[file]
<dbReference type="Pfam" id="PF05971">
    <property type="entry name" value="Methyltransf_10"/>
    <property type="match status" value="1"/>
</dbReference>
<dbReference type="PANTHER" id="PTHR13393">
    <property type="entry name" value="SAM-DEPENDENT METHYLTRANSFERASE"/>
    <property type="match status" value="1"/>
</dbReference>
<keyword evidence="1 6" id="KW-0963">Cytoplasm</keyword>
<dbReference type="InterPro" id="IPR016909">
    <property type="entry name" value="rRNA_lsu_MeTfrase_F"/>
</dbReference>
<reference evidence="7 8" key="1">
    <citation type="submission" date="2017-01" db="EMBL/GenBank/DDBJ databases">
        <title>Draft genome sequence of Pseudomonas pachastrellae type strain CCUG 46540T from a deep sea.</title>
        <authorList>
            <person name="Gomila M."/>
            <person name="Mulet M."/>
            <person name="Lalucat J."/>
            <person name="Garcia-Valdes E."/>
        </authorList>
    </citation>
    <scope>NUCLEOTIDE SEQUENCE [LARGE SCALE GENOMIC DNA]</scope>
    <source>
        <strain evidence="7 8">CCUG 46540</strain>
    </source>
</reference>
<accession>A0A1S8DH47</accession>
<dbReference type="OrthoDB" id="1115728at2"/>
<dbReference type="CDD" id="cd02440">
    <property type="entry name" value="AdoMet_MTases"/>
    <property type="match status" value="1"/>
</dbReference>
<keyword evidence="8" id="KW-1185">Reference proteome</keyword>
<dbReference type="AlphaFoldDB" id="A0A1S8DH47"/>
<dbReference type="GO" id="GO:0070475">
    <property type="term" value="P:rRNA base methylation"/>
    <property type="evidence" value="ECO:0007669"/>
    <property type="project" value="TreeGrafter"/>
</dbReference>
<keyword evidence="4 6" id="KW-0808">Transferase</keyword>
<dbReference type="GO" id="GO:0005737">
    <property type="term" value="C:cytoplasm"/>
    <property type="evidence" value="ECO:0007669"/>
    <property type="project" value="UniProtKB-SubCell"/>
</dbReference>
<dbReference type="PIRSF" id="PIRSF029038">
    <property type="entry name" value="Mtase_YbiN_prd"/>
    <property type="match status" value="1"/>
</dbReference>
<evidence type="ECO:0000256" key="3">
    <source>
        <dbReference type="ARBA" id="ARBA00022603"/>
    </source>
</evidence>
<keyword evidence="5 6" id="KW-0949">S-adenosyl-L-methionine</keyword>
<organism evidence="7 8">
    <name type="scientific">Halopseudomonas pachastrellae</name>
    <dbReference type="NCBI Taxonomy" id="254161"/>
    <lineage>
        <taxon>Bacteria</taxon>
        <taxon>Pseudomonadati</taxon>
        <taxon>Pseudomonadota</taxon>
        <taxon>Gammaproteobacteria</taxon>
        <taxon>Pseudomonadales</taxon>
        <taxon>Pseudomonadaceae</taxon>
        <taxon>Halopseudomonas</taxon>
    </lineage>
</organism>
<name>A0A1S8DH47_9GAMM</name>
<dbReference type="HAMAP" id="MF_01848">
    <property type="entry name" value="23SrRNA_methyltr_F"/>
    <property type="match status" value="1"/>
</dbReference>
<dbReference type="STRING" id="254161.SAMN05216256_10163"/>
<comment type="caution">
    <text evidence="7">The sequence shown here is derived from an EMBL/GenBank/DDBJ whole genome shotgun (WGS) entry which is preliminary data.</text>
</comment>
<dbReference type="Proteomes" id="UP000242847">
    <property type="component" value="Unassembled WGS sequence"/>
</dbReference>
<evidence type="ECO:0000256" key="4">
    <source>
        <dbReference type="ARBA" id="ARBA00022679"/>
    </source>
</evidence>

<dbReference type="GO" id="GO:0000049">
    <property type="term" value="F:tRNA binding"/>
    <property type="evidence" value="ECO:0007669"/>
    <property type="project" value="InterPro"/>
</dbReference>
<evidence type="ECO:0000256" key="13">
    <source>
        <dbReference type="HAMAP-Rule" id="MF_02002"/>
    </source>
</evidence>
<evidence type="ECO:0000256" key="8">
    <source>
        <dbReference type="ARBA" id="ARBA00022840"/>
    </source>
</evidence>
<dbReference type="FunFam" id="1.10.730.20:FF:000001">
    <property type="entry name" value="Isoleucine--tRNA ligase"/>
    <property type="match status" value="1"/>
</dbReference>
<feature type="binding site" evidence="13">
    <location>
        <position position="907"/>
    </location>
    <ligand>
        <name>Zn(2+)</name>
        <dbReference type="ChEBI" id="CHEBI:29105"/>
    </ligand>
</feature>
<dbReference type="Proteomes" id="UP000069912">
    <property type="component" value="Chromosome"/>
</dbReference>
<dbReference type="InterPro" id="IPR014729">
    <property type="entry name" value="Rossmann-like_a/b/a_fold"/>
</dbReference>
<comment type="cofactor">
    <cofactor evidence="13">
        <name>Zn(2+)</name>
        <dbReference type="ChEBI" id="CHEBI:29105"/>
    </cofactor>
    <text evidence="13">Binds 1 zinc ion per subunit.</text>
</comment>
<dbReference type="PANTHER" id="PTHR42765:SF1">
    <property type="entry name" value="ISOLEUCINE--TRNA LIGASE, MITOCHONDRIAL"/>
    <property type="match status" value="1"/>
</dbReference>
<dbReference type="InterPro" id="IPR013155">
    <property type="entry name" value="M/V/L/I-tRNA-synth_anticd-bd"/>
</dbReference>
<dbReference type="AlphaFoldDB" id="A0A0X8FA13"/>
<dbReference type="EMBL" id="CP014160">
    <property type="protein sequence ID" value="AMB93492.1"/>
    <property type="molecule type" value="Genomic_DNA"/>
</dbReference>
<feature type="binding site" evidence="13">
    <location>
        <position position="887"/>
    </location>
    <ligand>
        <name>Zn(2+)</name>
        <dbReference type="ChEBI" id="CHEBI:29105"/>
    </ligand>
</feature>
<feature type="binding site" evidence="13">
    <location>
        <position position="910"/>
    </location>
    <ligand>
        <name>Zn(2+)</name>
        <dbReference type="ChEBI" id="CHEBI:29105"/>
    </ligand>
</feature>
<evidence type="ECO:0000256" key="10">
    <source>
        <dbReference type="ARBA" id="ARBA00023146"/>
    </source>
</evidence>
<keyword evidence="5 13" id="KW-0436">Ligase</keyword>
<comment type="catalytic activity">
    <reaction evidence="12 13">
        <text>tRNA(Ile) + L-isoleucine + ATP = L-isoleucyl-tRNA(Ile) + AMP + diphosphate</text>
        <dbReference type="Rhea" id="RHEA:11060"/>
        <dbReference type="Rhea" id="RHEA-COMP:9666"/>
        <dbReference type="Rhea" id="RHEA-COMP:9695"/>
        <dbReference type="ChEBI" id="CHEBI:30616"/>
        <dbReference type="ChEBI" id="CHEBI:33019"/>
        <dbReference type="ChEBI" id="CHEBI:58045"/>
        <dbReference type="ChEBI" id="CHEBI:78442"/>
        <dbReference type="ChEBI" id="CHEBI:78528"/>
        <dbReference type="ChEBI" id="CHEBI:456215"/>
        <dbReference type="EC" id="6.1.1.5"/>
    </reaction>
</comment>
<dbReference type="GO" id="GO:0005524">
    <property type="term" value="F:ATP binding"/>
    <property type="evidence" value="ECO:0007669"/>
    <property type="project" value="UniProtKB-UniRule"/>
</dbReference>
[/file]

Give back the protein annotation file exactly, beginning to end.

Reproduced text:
<dbReference type="Pfam" id="PF05971">
    <property type="entry name" value="Methyltransf_10"/>
    <property type="match status" value="1"/>
</dbReference>
<dbReference type="PANTHER" id="PTHR13393">
    <property type="entry name" value="SAM-DEPENDENT METHYLTRANSFERASE"/>
    <property type="match status" value="1"/>
</dbReference>
<keyword evidence="1 6" id="KW-0963">Cytoplasm</keyword>
<dbReference type="InterPro" id="IPR016909">
    <property type="entry name" value="rRNA_lsu_MeTfrase_F"/>
</dbReference>
<reference evidence="7 8" key="1">
    <citation type="submission" date="2017-01" db="EMBL/GenBank/DDBJ databases">
        <title>Draft genome sequence of Pseudomonas pachastrellae type strain CCUG 46540T from a deep sea.</title>
        <authorList>
            <person name="Gomila M."/>
            <person name="Mulet M."/>
            <person name="Lalucat J."/>
            <person name="Garcia-Valdes E."/>
        </authorList>
    </citation>
    <scope>NUCLEOTIDE SEQUENCE [LARGE SCALE GENOMIC DNA]</scope>
    <source>
        <strain evidence="7 8">CCUG 46540</strain>
    </source>
</reference>
<accession>A0A1S8DH47</accession>
<dbReference type="OrthoDB" id="1115728at2"/>
<dbReference type="CDD" id="cd02440">
    <property type="entry name" value="AdoMet_MTases"/>
    <property type="match status" value="1"/>
</dbReference>
<keyword evidence="8" id="KW-1185">Reference proteome</keyword>
<dbReference type="AlphaFoldDB" id="A0A1S8DH47"/>
<dbReference type="GO" id="GO:0070475">
    <property type="term" value="P:rRNA base methylation"/>
    <property type="evidence" value="ECO:0007669"/>
    <property type="project" value="TreeGrafter"/>
</dbReference>
<keyword evidence="4 6" id="KW-0808">Transferase</keyword>
<dbReference type="GO" id="GO:0005737">
    <property type="term" value="C:cytoplasm"/>
    <property type="evidence" value="ECO:0007669"/>
    <property type="project" value="UniProtKB-SubCell"/>
</dbReference>
<dbReference type="PIRSF" id="PIRSF029038">
    <property type="entry name" value="Mtase_YbiN_prd"/>
    <property type="match status" value="1"/>
</dbReference>
<evidence type="ECO:0000256" key="3">
    <source>
        <dbReference type="ARBA" id="ARBA00022603"/>
    </source>
</evidence>
<keyword evidence="5 6" id="KW-0949">S-adenosyl-L-methionine</keyword>
<organism evidence="7 8">
    <name type="scientific">Halopseudomonas pachastrellae</name>
    <dbReference type="NCBI Taxonomy" id="254161"/>
    <lineage>
        <taxon>Bacteria</taxon>
        <taxon>Pseudomonadati</taxon>
        <taxon>Pseudomonadota</taxon>
        <taxon>Gammaproteobacteria</taxon>
        <taxon>Pseudomonadales</taxon>
        <taxon>Pseudomonadaceae</taxon>
        <taxon>Halopseudomonas</taxon>
    </lineage>
</organism>
<name>A0A1S8DH47_9GAMM</name>
<dbReference type="HAMAP" id="MF_01848">
    <property type="entry name" value="23SrRNA_methyltr_F"/>
    <property type="match status" value="1"/>
</dbReference>
<dbReference type="STRING" id="254161.SAMN05216256_10163"/>
<comment type="caution">
    <text evidence="7">The sequence shown here is derived from an EMBL/GenBank/DDBJ whole genome shotgun (WGS) entry which is preliminary data.</text>
</comment>
<dbReference type="Proteomes" id="UP000242847">
    <property type="component" value="Unassembled WGS sequence"/>
</dbReference>
<evidence type="ECO:0000256" key="4">
    <source>
        <dbReference type="ARBA" id="ARBA00022679"/>
    </source>
</evidence>

<dbReference type="GO" id="GO:0000049">
    <property type="term" value="F:tRNA binding"/>
    <property type="evidence" value="ECO:0007669"/>
    <property type="project" value="InterPro"/>
</dbReference>
<evidence type="ECO:0000256" key="13">
    <source>
        <dbReference type="HAMAP-Rule" id="MF_02002"/>
    </source>
</evidence>
<evidence type="ECO:0000256" key="8">
    <source>
        <dbReference type="ARBA" id="ARBA00022840"/>
    </source>
</evidence>
<dbReference type="FunFam" id="1.10.730.20:FF:000001">
    <property type="entry name" value="Isoleucine--tRNA ligase"/>
    <property type="match status" value="1"/>
</dbReference>
<feature type="binding site" evidence="13">
    <location>
        <position position="907"/>
    </location>
    <ligand>
        <name>Zn(2+)</name>
        <dbReference type="ChEBI" id="CHEBI:29105"/>
    </ligand>
</feature>
<dbReference type="Proteomes" id="UP000069912">
    <property type="component" value="Chromosome"/>
</dbReference>
<dbReference type="InterPro" id="IPR014729">
    <property type="entry name" value="Rossmann-like_a/b/a_fold"/>
</dbReference>
<comment type="cofactor">
    <cofactor evidence="13">
        <name>Zn(2+)</name>
        <dbReference type="ChEBI" id="CHEBI:29105"/>
    </cofactor>
    <text evidence="13">Binds 1 zinc ion per subunit.</text>
</comment>
<dbReference type="PANTHER" id="PTHR42765:SF1">
    <property type="entry name" value="ISOLEUCINE--TRNA LIGASE, MITOCHONDRIAL"/>
    <property type="match status" value="1"/>
</dbReference>
<dbReference type="InterPro" id="IPR013155">
    <property type="entry name" value="M/V/L/I-tRNA-synth_anticd-bd"/>
</dbReference>
<dbReference type="AlphaFoldDB" id="A0A0X8FA13"/>
<dbReference type="EMBL" id="CP014160">
    <property type="protein sequence ID" value="AMB93492.1"/>
    <property type="molecule type" value="Genomic_DNA"/>
</dbReference>
<feature type="binding site" evidence="13">
    <location>
        <position position="887"/>
    </location>
    <ligand>
        <name>Zn(2+)</name>
        <dbReference type="ChEBI" id="CHEBI:29105"/>
    </ligand>
</feature>
<feature type="binding site" evidence="13">
    <location>
        <position position="910"/>
    </location>
    <ligand>
        <name>Zn(2+)</name>
        <dbReference type="ChEBI" id="CHEBI:29105"/>
    </ligand>
</feature>
<evidence type="ECO:0000256" key="10">
    <source>
        <dbReference type="ARBA" id="ARBA00023146"/>
    </source>
</evidence>
<keyword evidence="5 13" id="KW-0436">Ligase</keyword>
<comment type="catalytic activity">
    <reaction evidence="12 13">
        <text>tRNA(Ile) + L-isoleucine + ATP = L-isoleucyl-tRNA(Ile) + AMP + diphosphate</text>
        <dbReference type="Rhea" id="RHEA:11060"/>
        <dbReference type="Rhea" id="RHEA-COMP:9666"/>
        <dbReference type="Rhea" id="RHEA-COMP:9695"/>
        <dbReference type="ChEBI" id="CHEBI:30616"/>
        <dbReference type="ChEBI" id="CHEBI:33019"/>
        <dbReference type="ChEBI" id="CHEBI:58045"/>
        <dbReference type="ChEBI" id="CHEBI:78442"/>
        <dbReference type="ChEBI" id="CHEBI:78528"/>
        <dbReference type="ChEBI" id="CHEBI:456215"/>
        <dbReference type="EC" id="6.1.1.5"/>
    </reaction>
</comment>
<dbReference type="GO" id="GO:0005524">
    <property type="term" value="F:ATP binding"/>
    <property type="evidence" value="ECO:0007669"/>
    <property type="project" value="UniProtKB-UniRule"/>
</dbReference>